Since Denmark introduced subzero rates in mid-2012, citizens have struggled to get their heads around a world in which savers are punished, borrowers are rewarded and the basic laws of risk-return feel like ancient mythology
In the country that's had negative interest rates longer than anywhere else on Earth, economists are going through a bit of a rough patch.
Since Denmark introduced subzero rates in mid-2012, citizens have struggled to get their heads around a world in which savers are punished, borrowers are rewarded and the basic laws of risk-return feel like ancient mythology.
"People just don't understand negative rates," said Jes Roerholt Asmussen, the chief economist at Handelsbanken in Copenhagen.
Trying to explain the incomprehensible -- and make predictions that people take seriously -- is proving increasingly difficult, according to Asmussen. And that's one reason why his profession is now regarded with increasing skepticism, he says.
It's the latest sign that, since the global financial crisis of 2008, experts are struggling to reassert their credibility. Helge Pedersen, a chief economist at Nordea in Copenhagen, says part of the reason his industry has suffered reputational damage is due to its failure to predict negative rates in the first place.
Asmussen says he already noticed a shift in sentiment toward his profession a little over a decade ago. "Suddenly I was receiving angry calls for my role as a harbinger of bad news."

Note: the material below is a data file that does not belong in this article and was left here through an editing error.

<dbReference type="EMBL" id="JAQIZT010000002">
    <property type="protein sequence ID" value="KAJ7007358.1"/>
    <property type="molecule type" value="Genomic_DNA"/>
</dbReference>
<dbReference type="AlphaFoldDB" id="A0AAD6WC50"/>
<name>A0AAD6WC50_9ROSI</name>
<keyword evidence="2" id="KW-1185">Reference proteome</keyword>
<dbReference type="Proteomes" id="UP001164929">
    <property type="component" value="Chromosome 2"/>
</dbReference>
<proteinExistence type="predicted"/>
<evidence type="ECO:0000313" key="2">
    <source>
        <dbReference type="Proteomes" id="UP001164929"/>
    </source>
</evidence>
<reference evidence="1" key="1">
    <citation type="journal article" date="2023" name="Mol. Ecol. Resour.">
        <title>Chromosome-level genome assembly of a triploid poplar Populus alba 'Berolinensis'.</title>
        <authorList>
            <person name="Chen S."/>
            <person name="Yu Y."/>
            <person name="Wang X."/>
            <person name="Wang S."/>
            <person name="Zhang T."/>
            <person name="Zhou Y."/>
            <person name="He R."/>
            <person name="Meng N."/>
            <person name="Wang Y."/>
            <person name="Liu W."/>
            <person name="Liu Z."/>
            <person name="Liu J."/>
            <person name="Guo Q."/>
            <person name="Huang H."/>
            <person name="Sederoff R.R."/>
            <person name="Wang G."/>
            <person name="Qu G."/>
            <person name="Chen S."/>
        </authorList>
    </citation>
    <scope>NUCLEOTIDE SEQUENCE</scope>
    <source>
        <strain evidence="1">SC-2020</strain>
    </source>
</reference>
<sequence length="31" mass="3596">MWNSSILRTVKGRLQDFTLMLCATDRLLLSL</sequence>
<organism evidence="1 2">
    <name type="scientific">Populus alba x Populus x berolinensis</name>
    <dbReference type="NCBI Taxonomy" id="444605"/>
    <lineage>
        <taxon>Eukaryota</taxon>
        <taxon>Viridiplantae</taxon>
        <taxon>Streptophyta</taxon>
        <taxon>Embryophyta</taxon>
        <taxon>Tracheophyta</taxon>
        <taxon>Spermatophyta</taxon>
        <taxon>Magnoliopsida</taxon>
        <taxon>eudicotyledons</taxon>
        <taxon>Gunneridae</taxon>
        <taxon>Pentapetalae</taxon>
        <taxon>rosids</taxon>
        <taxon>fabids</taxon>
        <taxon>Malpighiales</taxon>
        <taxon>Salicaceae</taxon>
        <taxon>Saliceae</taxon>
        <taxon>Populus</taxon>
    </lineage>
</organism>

Serious questions have also been raised in Denmark around the basic reliability of the information on which economists base their calculations. The Danish statistics office was recently caught in a data debacle after it drastically adjusted years of GDP numbers, revealing the economy was bigger than people thought.
Las Olsen, a chief economist at Danske Bank, says there's now "less interest" in what economists do. He points to an example at the Danish Tax Ministry, where its number crunchers were ridiculed for asserting that adding 19 kroner ($3) to the price of a pack of cigarettes would create 900 new jobs (the calculation contained some dodgy assumptions on human nature).
The picture people are left with is that "economists don't know what they're talking about," Asmussen said.
But the problem goes well beyond the experiences in Denmark. Asmussen points to the increasingly impossible task of forecasting accurately in a world dominated by tweets from U.S. President Donald Trump.
There's "a lot of noise in the information cloud," he said. "I can't model Trump." That means that "economists are now operating on the less certain ground because we have no models to work on."
"Predicting the future is like driving a car blindfolded while getting directions from a back-seat passenger who's looking out of the back window," he said.
But Pedersen at Nordea suggests the issue is probably cyclical.
"Economists are always more in demand when the economy is doing badly," he said.